Patients Who Engage in Addiction Aftercare Programs More Likely To Remain Sober
A new study published in the Open Journal of Psychiatry concluded that patients who were more willing to participate in activities related to their aftercare recovery were also most likely to be successful in sustaining sobriety.
In the study, researchers examined a year-long aftercare treatment plan that began after patients were discharged from an addiction treatment center. During this time, calls were made monthly to the former patients by the center staff. These patients were asked about treatment efficacy, if they had continued to avoid substance use, and to what extent they were adhering to their aftercare plan.
A complete recovery program necessitates collaboration between the addiction center staff and interactions with patients who have been discharged from the plan. The ultimate goal is a seamless transfer from rehab to a sober and independent lifestyle. Moreover, these programs are more likely to be successful when clients engage in planning their aftercare treatment schedule.
To participate, clients were required to answer the phone and respond to questions honestly. However, researchers found that some did not consistently answer the phone.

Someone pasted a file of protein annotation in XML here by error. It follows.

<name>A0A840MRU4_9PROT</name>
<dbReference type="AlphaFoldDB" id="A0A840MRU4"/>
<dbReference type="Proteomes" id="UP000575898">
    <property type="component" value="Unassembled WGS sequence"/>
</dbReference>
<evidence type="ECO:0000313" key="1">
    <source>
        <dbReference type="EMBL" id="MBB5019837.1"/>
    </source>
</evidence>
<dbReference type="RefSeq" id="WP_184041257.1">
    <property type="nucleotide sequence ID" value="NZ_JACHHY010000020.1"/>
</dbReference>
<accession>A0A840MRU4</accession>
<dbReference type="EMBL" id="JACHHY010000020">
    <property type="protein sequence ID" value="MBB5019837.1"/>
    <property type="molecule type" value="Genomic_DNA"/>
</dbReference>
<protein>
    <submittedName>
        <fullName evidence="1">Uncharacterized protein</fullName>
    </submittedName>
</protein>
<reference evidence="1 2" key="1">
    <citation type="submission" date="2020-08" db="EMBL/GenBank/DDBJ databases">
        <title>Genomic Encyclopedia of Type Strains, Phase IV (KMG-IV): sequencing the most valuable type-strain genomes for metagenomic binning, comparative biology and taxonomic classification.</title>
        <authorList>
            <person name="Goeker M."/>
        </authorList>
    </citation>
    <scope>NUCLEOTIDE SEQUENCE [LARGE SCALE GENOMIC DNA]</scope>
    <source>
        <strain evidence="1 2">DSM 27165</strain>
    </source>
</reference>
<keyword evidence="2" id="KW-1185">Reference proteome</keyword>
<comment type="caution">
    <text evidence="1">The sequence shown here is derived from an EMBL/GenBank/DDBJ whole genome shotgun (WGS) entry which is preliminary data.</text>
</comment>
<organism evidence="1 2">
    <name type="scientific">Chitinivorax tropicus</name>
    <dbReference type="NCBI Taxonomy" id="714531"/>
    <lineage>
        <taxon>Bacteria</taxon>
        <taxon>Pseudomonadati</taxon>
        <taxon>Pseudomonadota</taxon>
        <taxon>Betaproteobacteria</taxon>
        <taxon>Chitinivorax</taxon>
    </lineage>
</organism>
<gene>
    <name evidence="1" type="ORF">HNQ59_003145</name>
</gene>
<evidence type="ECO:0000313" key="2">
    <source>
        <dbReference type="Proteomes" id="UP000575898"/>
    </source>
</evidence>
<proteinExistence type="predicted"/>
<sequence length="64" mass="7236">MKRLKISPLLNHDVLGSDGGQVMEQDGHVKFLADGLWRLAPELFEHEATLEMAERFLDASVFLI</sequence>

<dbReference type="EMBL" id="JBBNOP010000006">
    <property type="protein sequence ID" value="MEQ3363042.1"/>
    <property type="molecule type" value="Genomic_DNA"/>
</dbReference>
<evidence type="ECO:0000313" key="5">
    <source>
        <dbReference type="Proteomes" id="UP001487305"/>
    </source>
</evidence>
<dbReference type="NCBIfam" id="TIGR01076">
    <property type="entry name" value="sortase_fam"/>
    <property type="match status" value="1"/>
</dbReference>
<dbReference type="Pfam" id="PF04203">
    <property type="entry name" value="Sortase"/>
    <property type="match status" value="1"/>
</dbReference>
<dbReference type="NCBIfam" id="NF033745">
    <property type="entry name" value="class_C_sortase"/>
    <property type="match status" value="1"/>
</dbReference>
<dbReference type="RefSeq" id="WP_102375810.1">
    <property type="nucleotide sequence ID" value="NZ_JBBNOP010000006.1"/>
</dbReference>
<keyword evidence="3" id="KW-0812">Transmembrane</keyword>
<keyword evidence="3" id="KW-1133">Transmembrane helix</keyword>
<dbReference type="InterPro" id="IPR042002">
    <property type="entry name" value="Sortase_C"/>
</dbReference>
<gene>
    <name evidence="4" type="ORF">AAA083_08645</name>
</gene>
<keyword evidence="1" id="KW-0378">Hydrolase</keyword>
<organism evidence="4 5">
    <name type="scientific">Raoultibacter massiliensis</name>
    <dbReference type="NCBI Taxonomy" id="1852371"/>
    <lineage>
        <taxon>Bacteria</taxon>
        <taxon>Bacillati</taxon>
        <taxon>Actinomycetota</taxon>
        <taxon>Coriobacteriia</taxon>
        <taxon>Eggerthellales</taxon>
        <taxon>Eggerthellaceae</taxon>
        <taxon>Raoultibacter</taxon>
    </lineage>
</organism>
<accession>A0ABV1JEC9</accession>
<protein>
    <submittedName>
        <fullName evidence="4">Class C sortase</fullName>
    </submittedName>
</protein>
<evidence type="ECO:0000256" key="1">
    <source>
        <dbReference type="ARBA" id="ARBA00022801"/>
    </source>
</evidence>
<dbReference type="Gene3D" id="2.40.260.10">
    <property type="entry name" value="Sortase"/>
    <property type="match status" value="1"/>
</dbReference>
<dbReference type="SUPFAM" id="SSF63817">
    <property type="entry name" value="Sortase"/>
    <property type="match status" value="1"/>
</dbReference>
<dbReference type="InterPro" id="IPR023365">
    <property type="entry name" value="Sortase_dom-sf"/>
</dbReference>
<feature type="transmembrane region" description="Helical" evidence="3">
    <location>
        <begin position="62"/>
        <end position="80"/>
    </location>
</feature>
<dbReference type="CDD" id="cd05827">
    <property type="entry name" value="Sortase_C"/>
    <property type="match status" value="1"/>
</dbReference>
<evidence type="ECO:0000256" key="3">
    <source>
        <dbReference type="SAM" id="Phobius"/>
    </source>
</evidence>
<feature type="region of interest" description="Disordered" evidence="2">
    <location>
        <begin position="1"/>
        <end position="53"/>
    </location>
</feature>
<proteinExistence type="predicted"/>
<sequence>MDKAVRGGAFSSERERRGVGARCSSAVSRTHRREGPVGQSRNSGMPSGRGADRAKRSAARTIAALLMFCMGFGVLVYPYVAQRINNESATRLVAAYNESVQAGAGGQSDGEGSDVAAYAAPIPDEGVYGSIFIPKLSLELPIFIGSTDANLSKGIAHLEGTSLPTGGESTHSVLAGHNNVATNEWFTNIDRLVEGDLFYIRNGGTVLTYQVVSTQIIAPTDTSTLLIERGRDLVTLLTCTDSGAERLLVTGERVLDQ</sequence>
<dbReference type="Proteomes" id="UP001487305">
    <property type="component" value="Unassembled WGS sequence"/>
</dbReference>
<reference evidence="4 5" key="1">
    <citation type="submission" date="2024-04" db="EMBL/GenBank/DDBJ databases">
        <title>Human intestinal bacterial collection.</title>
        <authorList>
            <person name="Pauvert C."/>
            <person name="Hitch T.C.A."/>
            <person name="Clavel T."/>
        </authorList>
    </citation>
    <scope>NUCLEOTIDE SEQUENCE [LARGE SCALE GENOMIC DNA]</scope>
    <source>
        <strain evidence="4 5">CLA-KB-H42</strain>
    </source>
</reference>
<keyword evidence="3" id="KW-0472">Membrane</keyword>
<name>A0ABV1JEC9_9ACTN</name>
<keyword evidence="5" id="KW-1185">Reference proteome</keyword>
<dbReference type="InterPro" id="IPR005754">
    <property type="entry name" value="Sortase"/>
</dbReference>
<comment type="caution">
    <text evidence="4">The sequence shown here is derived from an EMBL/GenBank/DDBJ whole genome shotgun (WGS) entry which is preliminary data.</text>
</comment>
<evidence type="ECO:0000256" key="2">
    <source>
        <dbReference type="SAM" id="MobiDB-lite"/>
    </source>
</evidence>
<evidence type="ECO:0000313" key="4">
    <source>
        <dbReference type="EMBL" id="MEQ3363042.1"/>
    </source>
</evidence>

To account for this, researchers split the participants into two categories. One, clients who answered every time and appeared to answer honestly and without hesitation that they had not been using substances. These clients were considered successful, while all other clients were considered less than successful.
Researchers posited that certain behaviors held value for predicting whether a client would successfully complete recovery, and sought to identify those who were at a heightened risk for relapse. They found that clients who did not answer the phone for scheduled interviews on three or more occasions were most likely to experience a relapse.
Therefore, they also concluded that aftercare treatment (including follow-up calls) may assist in identifying clients who face the highest risk of relapse.
Ultimately, the study found that clients who continued to engage in aftercare activities had an advantage regarding recovery maintenance. Those who did not participate, on the other hand, were more vulnerable to relapse and would require additional support.